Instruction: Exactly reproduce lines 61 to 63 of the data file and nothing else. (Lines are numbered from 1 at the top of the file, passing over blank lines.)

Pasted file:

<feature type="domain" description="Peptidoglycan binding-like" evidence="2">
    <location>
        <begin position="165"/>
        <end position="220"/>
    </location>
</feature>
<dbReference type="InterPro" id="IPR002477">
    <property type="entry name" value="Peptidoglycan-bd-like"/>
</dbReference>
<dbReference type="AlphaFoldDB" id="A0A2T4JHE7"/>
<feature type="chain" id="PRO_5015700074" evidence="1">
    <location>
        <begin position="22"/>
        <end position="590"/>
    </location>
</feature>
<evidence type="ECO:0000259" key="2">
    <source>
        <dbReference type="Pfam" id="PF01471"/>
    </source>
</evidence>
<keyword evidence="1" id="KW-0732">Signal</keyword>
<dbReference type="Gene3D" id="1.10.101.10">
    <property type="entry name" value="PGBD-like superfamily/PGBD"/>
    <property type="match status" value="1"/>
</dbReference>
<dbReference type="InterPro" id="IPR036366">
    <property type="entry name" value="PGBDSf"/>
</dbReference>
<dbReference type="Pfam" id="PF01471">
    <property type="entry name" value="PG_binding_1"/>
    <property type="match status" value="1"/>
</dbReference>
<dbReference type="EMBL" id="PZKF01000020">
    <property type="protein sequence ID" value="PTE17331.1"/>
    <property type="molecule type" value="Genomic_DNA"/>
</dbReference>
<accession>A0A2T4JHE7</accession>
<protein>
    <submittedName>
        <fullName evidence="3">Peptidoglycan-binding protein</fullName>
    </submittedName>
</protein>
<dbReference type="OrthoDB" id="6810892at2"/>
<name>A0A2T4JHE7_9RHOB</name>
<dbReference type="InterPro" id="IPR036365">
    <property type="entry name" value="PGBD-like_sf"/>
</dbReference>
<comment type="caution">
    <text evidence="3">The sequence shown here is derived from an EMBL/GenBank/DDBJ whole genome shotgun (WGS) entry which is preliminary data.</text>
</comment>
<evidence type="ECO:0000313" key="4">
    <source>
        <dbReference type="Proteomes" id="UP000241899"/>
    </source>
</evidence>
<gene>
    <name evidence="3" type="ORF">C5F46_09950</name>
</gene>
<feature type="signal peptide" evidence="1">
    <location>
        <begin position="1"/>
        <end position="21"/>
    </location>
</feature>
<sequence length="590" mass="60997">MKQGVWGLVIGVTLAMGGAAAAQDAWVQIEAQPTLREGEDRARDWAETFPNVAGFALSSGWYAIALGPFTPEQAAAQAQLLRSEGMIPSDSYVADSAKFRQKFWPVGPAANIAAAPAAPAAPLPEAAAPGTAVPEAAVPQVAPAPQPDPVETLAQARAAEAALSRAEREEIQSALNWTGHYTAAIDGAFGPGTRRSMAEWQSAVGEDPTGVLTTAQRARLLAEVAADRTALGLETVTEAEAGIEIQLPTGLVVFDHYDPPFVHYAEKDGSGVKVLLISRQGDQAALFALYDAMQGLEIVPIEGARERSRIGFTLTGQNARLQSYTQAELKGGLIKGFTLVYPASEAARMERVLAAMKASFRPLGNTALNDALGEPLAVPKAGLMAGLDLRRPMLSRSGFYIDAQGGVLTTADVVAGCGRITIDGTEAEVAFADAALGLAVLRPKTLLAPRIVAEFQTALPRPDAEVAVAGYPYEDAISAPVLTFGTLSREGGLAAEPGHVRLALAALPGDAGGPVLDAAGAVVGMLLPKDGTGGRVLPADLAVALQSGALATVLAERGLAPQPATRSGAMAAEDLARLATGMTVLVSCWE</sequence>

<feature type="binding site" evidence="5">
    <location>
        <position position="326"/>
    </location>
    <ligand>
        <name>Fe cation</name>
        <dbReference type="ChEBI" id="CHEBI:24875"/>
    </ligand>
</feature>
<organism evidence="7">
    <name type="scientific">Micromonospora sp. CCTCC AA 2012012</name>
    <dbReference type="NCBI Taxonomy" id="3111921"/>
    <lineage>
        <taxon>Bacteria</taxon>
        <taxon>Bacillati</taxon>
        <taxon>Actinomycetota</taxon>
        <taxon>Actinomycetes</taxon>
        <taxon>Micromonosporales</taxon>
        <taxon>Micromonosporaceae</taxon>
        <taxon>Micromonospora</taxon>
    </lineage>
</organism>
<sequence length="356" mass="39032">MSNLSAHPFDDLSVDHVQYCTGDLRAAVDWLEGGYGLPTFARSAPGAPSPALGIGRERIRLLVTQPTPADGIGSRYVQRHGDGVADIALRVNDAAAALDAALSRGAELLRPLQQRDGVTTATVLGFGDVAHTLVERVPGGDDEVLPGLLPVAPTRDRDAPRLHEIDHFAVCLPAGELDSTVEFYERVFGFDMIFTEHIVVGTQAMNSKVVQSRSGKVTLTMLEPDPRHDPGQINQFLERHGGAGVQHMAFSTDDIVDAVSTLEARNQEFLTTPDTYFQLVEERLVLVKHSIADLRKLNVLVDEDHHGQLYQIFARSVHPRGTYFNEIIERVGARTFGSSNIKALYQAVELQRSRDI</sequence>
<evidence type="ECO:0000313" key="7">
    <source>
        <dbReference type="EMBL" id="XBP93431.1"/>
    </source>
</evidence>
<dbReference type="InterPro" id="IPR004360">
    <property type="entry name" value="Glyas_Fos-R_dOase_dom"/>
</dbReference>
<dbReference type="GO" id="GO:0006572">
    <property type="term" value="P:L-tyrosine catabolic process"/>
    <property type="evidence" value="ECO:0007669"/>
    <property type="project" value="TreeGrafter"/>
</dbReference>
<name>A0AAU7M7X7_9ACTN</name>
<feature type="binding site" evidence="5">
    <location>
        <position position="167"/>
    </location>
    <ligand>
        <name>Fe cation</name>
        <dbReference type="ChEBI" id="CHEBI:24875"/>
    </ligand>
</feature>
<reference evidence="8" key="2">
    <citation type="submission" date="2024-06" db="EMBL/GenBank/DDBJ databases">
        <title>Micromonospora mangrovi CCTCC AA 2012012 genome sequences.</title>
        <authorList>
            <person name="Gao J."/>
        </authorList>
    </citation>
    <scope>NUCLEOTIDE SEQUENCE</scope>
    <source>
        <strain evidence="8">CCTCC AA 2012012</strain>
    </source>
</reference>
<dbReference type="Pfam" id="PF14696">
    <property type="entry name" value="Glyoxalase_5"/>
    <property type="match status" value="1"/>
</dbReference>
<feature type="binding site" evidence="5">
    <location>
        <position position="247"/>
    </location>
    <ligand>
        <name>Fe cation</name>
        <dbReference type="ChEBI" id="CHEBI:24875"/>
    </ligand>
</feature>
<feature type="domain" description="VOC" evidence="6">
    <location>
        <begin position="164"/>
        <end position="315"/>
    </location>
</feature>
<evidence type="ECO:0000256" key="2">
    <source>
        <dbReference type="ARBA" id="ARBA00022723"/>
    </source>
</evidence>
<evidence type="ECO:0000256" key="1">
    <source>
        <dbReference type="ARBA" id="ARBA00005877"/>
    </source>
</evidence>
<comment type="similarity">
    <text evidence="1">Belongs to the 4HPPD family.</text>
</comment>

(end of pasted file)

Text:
    <location>
        <begin position="1"/>
        <end position="21"/>